The house and dye-works are a historically protected landmark. It is both our wish and goal to restore the building to its former glory and make it partially open to the public. Geodetic documentation was commissioned from Gepoint s.r.o. as a starting point. A historical building survey was then carried out by Eliška a Miroslav Noví.
Blueprints for renovating the residential quarters and its adjacent dyeing workshop have been drawn up by Czech architect Martin Čeněk and his colleagues Kristýna Rejsková and Šárka Malošíková.
Renovation of the timbering, gallery, roof truss, and roofing is being carried out by Tomáš Husák.
It seems apparent that after the workshop ceased all operations, taking care of the old house became more of a burden for the inhabitants than it was worth. Which is why at some point between the two world wars, the once tall roof was replaced with a much lower structure that ended up warping the original shape of the house.
Before renovation commenced, the house had been empty for many years and had become virtually uninhabitable. The roofing on both the house and the workshop was in a state of disrepair, which led to years of rainwater leaking through the roof and trickling all the way down to the ground floor. The first-floor ceilings had also collapsed, and the cellar was completely filled with sand. On the other side, the workshop was riddled with rubbish while the land around the buildings was covered with self-sown bushes and trees. What’s more, no one had any knowledge about the history of the building.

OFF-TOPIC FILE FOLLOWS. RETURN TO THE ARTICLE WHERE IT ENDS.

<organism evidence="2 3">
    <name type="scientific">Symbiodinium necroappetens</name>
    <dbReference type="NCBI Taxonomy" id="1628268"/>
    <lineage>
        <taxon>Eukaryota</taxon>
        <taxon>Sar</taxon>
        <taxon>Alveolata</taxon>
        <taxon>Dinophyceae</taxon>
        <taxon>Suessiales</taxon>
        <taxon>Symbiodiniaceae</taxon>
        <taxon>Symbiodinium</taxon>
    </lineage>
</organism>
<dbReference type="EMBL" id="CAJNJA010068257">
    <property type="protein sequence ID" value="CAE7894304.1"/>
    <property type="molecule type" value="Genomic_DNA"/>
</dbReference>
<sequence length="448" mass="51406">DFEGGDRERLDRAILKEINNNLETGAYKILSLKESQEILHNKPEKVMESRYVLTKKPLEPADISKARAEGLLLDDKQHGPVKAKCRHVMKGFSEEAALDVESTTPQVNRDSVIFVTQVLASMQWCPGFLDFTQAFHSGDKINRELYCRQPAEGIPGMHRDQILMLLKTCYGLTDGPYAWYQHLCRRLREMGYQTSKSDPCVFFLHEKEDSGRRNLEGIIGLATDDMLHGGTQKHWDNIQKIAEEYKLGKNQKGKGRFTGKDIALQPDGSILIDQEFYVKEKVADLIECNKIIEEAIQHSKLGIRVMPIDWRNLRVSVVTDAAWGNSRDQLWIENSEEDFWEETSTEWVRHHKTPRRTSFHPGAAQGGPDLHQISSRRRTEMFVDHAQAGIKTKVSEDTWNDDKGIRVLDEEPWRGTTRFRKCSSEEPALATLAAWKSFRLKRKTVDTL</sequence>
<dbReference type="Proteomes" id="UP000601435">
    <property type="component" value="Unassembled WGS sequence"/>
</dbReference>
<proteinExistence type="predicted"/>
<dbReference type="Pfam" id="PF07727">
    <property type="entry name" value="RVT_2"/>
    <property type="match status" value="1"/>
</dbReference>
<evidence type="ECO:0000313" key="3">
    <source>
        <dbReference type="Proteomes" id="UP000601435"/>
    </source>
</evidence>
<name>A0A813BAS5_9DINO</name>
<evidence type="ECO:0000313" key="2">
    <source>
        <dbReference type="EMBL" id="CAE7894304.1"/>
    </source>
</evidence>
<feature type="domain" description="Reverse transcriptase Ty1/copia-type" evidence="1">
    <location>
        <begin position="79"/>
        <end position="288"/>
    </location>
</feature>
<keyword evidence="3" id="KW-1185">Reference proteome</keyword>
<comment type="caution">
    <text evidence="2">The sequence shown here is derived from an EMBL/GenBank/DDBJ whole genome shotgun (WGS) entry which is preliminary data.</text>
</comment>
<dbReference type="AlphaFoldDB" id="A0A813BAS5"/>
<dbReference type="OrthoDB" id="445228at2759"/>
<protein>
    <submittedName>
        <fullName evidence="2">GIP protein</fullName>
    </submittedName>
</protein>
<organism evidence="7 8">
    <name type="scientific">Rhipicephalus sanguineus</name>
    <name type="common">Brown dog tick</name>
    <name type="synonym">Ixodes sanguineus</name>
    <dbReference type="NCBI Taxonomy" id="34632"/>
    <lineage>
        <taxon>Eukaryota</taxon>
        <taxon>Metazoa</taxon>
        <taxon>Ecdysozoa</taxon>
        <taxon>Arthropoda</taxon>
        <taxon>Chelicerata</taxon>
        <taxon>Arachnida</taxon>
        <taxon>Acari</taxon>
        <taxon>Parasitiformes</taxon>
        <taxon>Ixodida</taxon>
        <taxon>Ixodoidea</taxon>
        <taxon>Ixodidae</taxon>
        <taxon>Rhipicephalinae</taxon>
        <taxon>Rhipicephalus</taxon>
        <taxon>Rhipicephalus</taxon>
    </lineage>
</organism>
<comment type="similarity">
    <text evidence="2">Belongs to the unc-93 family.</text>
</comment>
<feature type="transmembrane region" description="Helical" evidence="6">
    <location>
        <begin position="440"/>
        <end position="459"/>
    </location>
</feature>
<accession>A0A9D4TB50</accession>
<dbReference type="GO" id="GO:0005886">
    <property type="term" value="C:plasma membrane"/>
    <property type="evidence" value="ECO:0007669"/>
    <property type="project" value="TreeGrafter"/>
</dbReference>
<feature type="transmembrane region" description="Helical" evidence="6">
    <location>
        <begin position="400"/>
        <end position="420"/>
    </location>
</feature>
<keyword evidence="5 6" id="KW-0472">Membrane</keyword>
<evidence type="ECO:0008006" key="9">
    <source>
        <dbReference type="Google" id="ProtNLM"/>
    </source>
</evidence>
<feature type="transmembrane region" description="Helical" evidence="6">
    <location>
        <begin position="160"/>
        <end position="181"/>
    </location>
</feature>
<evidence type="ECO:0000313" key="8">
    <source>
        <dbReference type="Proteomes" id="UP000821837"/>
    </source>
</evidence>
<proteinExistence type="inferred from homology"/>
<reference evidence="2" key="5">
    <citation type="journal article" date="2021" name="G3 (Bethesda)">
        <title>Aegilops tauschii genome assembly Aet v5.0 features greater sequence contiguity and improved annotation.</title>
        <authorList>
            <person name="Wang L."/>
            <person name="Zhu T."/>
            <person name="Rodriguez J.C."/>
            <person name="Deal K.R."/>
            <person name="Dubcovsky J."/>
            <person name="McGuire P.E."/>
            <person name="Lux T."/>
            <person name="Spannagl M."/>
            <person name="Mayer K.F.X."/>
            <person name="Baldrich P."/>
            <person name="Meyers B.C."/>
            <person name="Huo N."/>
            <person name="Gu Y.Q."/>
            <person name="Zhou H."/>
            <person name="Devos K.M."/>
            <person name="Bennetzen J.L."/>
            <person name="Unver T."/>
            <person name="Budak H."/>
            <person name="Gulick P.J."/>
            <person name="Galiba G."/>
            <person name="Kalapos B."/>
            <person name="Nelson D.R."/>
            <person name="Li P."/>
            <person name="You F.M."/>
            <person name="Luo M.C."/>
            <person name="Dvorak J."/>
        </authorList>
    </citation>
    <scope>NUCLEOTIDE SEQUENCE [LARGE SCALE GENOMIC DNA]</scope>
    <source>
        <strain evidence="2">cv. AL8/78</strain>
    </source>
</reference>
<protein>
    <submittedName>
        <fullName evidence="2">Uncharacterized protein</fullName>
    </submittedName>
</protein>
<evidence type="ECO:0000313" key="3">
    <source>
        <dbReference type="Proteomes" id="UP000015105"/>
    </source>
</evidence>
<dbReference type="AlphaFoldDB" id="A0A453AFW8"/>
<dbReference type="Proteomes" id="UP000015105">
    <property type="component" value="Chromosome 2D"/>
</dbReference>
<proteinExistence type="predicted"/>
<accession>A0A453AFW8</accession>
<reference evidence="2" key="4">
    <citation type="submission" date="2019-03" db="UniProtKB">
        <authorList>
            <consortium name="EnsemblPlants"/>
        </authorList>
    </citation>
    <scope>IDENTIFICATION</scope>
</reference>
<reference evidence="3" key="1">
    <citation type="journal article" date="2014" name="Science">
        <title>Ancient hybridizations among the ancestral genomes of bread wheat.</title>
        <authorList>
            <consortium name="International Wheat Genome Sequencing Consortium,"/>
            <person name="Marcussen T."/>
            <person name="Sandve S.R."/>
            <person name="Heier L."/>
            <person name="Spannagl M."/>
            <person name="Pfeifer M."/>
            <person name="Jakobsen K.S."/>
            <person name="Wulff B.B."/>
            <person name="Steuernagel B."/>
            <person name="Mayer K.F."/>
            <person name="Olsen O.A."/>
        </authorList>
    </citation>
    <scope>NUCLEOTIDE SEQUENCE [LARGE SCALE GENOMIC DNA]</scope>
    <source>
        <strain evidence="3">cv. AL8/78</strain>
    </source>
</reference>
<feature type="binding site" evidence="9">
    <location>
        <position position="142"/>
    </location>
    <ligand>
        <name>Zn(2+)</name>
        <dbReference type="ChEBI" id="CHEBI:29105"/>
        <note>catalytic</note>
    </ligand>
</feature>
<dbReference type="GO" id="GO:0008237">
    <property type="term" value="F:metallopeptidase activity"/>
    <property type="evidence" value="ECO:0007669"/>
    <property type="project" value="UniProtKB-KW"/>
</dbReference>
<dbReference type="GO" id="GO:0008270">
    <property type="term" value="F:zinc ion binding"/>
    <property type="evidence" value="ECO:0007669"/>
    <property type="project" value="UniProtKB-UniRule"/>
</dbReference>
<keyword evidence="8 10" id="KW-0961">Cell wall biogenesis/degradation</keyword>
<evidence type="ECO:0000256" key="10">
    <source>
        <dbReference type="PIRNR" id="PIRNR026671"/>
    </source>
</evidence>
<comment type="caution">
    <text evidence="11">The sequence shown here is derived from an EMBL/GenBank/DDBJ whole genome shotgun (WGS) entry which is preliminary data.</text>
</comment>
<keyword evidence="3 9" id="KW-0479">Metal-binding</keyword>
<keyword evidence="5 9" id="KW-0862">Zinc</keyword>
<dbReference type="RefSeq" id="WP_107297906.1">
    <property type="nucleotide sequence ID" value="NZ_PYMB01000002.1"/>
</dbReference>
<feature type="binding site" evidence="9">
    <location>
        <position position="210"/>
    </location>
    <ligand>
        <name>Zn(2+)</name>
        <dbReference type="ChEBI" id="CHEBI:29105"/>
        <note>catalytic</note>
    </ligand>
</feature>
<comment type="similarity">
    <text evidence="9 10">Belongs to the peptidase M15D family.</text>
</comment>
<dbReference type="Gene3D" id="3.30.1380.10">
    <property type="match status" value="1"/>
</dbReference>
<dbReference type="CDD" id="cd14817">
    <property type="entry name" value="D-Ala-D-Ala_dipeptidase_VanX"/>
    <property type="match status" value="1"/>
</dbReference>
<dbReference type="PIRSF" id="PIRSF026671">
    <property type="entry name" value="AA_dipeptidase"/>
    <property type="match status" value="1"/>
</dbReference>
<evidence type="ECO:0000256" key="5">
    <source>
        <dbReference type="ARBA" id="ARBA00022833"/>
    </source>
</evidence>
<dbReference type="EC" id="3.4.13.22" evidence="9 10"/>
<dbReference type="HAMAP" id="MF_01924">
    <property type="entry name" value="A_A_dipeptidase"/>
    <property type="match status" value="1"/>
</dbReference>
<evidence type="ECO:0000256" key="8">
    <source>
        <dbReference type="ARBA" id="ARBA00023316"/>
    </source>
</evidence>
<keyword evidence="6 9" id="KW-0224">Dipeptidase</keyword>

The first step in our effort to save the building was to cover the residential side with temporary sheet metal roofing. While the house itself was being dried out after suffering countless years of water damage, a clear-out of all the rubbish, sand, and rubble from inside commenced. The residential quarters came first, followed by what was referred to at the time as “the barn,” as it was not yet known what the purpose of the preserved equipment was. Roof battens and roofing on the dye-works side were then replaced with corrugated tiles.
The next step is to renovate the timbering, gallery, roof truss, and roofing of the residential side of the building.